The example dataset.
The file consists of a number of raster
data layers, which cover the same ground area in the Peak District. This
multi-layer data set has been produced for the purposes of the FLIERS project,
which evaluates the use and quality of fuzzy multi-spectral classifications. The
aim of the FLIERS study is to obtain good predictions of mixed ground cover
within pixels by using fuzzy landcover classes.
The Peak district data covers an area close to Froggat Edge, and contains:
What is in the example dataset?
Some of the principles behind the fuzzy classifications will be demonstrated below on a 1km by 1km area of urban Leicester. The pixels in each layer correspond to the pixels from a Landsat TM image, which would be included in the dataset. When the file is read in, each layer can be seen to have a name, which explains the data it contains.
These layers contain different types of
data, as follows;
Spectral reflectances: These are sections of a Landsat TM image. Each has 6 separate bands, which correspond to bands 1,2,3,4,5 and 7 of the TM image. They are still in their original 8-bit scaling, so that each layer contains values between 0 and 255. (These values represent the reflectance recorded by the satellite in that spectral band, at that location. 0 corresponds to no reflected radiation, and 255 to the maximum possible).
The grey-scale values show how much
reflected light the satellite picked up, in this particular waveband. Some areas
of the image reflect very weakly, and show as dark, particularly areas of water.
Others are bright, particularly areas of healthy vegetation. When all 6 layers
of TM data are combined together, a spectral signature can be derived for each
pixel, showing its score in all 6 bands.
This spectral signature can be compared to characteristic, known signatures for a variety of landcovers. The graph below shows two typical spectral signatures, derived from many samples of satellite data. It shows the typical mean score in each wave band.
The clustering process used in thematic classifications is described here.
Verification data: These layers show the amount of a particular cover type which is present in each of the Landsat pixels. These values are gathered as follows;
1) The ground study area is segmented into different cover types, using ground survey and photo interpretation. The different land covers used in the classification are listed here.
2) This vector coverage is transformed to the Landsat image, so that the digitised features correspond to the pixel values recorded in those locations.
3) The pixel boundaries of the Landsat image are overlaid on these vectors as a grid, and for every pixel, a ground cover proportion is calculated for each cover type.
The final verification layer is scaled between 0 (0% cover) and 1 (100% cover), and looks like this.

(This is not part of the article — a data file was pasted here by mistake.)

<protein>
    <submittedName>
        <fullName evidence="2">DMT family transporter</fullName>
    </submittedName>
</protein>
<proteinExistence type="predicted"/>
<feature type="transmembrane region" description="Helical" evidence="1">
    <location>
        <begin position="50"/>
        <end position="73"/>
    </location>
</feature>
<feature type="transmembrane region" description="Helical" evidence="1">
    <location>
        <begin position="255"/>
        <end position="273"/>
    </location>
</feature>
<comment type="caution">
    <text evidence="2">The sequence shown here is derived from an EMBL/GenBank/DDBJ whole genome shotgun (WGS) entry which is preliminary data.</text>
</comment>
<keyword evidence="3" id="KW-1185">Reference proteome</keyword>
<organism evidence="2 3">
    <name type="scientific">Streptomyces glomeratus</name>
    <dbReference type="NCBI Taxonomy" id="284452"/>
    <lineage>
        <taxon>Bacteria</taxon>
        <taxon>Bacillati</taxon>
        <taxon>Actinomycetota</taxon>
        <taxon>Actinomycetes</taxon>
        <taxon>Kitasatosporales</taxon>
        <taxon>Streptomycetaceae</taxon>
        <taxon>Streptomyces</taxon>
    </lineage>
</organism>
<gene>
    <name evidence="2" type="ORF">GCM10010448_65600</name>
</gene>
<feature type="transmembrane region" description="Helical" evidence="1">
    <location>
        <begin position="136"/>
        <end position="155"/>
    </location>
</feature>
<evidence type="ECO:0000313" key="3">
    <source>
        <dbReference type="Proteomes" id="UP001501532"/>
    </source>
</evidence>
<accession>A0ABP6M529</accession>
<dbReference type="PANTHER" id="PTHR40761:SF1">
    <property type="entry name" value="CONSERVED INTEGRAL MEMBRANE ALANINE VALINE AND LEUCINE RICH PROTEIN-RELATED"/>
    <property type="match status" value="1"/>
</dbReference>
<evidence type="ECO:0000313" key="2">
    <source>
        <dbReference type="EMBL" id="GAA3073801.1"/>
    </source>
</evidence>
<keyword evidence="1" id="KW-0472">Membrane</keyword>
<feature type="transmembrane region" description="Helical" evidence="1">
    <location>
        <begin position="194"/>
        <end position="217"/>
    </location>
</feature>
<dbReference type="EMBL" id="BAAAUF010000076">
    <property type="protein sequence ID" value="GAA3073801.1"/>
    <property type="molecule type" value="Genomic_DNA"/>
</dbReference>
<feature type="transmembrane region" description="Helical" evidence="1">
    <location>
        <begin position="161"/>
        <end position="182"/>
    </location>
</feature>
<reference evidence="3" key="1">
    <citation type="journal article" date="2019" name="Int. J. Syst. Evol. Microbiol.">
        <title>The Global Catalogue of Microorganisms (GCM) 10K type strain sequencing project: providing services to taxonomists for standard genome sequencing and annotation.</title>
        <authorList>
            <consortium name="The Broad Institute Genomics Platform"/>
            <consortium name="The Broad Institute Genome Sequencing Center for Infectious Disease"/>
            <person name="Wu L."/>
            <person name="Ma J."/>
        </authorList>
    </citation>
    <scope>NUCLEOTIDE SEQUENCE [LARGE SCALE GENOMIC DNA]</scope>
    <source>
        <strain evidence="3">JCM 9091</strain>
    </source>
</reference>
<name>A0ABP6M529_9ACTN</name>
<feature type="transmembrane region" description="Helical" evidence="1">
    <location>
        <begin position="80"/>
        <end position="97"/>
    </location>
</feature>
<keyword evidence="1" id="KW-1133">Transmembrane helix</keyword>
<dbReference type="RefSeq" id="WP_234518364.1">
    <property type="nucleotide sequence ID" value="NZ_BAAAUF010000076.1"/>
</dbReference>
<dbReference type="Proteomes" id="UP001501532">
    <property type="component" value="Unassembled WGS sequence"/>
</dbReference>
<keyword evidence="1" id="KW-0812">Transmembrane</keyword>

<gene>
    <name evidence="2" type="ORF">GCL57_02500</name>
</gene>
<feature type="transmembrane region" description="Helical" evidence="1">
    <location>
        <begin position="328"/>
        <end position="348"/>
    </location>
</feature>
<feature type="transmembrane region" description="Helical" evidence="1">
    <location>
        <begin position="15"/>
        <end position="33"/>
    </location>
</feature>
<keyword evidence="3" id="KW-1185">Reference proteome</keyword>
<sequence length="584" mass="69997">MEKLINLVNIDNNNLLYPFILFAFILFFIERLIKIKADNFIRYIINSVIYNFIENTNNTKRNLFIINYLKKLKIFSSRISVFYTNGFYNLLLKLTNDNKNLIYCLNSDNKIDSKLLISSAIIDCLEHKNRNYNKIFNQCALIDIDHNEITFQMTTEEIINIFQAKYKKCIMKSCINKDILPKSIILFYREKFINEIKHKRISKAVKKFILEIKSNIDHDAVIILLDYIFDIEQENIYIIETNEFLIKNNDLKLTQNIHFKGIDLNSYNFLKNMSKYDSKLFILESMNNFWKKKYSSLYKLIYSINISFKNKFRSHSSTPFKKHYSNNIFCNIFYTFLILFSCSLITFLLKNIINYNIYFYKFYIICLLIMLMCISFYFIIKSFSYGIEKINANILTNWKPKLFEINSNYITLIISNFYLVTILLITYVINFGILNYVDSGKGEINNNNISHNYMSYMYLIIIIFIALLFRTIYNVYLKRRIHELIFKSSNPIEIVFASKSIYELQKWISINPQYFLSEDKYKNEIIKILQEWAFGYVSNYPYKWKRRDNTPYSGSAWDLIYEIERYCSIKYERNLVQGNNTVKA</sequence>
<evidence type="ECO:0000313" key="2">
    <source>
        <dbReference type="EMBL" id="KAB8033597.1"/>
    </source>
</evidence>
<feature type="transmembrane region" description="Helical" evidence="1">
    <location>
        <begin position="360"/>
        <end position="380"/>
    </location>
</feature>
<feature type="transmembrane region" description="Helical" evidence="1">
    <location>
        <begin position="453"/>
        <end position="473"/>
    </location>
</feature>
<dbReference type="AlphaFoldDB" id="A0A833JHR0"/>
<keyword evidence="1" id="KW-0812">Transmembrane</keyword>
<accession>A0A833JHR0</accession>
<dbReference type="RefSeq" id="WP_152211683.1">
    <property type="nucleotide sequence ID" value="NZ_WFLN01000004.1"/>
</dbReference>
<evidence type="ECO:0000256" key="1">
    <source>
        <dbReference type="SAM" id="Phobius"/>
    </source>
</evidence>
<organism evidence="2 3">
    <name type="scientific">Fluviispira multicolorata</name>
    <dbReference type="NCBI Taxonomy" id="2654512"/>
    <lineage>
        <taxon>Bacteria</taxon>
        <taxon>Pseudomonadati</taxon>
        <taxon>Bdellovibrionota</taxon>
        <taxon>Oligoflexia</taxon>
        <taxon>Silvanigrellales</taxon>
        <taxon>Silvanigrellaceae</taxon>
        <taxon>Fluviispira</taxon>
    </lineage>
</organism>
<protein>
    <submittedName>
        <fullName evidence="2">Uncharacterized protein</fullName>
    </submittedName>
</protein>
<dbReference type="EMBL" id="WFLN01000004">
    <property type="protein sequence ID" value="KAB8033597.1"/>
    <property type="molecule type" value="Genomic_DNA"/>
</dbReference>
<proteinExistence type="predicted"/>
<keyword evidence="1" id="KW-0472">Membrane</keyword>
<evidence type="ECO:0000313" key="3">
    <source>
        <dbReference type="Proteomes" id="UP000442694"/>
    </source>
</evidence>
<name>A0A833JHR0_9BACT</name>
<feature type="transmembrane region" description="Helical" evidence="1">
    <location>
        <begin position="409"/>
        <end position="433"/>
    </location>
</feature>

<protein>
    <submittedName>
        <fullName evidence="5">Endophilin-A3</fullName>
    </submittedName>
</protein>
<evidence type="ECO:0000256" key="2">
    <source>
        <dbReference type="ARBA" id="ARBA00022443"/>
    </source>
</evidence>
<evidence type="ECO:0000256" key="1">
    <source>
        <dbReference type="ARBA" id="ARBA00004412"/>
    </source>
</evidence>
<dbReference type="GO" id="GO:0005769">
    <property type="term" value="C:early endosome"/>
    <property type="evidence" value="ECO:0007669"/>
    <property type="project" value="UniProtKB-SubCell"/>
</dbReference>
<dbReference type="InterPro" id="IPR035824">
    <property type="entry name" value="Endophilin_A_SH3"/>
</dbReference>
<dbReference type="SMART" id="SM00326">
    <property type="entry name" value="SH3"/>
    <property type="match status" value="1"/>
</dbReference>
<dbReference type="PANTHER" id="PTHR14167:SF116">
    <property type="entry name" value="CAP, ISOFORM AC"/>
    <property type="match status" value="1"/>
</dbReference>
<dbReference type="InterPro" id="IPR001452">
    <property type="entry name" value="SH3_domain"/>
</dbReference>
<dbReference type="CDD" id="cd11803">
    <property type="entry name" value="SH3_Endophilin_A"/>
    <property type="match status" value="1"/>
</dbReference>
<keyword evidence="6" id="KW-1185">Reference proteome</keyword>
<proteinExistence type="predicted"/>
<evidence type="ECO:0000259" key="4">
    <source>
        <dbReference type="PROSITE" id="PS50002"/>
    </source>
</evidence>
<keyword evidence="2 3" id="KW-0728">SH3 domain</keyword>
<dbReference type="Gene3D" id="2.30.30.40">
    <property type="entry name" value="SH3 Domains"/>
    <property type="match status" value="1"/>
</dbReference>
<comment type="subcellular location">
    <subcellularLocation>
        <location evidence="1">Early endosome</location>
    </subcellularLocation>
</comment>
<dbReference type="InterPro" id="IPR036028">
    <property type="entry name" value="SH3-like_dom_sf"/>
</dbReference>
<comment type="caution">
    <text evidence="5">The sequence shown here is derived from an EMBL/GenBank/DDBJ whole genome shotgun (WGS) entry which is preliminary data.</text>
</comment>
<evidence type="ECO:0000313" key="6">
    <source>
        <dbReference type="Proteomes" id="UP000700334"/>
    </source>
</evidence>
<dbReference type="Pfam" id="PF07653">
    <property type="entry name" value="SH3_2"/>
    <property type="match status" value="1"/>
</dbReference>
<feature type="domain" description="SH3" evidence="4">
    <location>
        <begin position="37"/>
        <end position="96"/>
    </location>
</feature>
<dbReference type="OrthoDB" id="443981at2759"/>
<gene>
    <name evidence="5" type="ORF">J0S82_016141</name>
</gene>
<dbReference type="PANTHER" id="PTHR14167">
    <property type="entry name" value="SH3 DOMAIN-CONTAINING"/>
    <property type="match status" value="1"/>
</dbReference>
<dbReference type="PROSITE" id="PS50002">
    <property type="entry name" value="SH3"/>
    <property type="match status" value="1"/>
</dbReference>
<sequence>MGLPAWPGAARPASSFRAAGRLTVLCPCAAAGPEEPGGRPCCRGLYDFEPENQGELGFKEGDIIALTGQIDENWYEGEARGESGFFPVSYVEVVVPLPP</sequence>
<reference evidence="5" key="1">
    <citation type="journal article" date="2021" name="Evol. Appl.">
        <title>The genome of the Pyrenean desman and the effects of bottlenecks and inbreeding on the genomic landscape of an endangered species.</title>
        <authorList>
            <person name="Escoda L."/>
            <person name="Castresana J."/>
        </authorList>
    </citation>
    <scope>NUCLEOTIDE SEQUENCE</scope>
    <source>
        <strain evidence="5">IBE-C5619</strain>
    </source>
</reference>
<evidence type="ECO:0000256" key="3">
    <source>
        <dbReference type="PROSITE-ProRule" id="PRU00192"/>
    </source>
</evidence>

Mask layers: These are boolean raster layers which mask out areas which should not be included in analysis. These could be pixels where data is unreliable or unknown, areas outside the extent of the study, or known artefacts (e.g. doubled pixel stripes). A mask layer contains values 0 in pixels which should be ignored, and 1 for valid pixels. Mask layers are automatically referred to in many procedures, such as calculation of layer statistics and graph production, to ensure that invalid or background pixels do not bias calculations.
Fuzzy memberships: These are produced by fuzzy classification of the multi-spectral data for the area, (using the FLIERS classification software). The classifier is trained on known ground cover proportions, and then used to predict ground cover proportions from the Landsat reflectances. The result is a map of predicted memberships for each of the ground cover classes. These data are also scaled between 0 and 1. If the classification is accurate, there should be a 1:1 correspondence between a verification data layer and the corresponding fuzzy membership layer. In fact, for many reasons, there will be inaccuracies, and they may vary across space. These inaccuracies, and their pattern, can be visualised and explored using the graphs in this toolkit. The two images below show predicted proportion for grass and tarmac, produced using a fuzzy classifier. (Masked pixels are not included in the classification, hence the gaps in the image). It can be seen that these values differ from the verification data above.
Vector layers: Line or point vector layers can be
imported and displayed to add meaning to surface visulaisations. These layers
are not topologically structures, and cannot be used for point-in-polygon, or
other relational analysis. A point layer can be imported from an ASCII table of
values (see Vector point import), and allows the storage of spatially referenced
points, along with any number of attributes for each point. These points can be
coloured according to single attributes or combinations of attributes.
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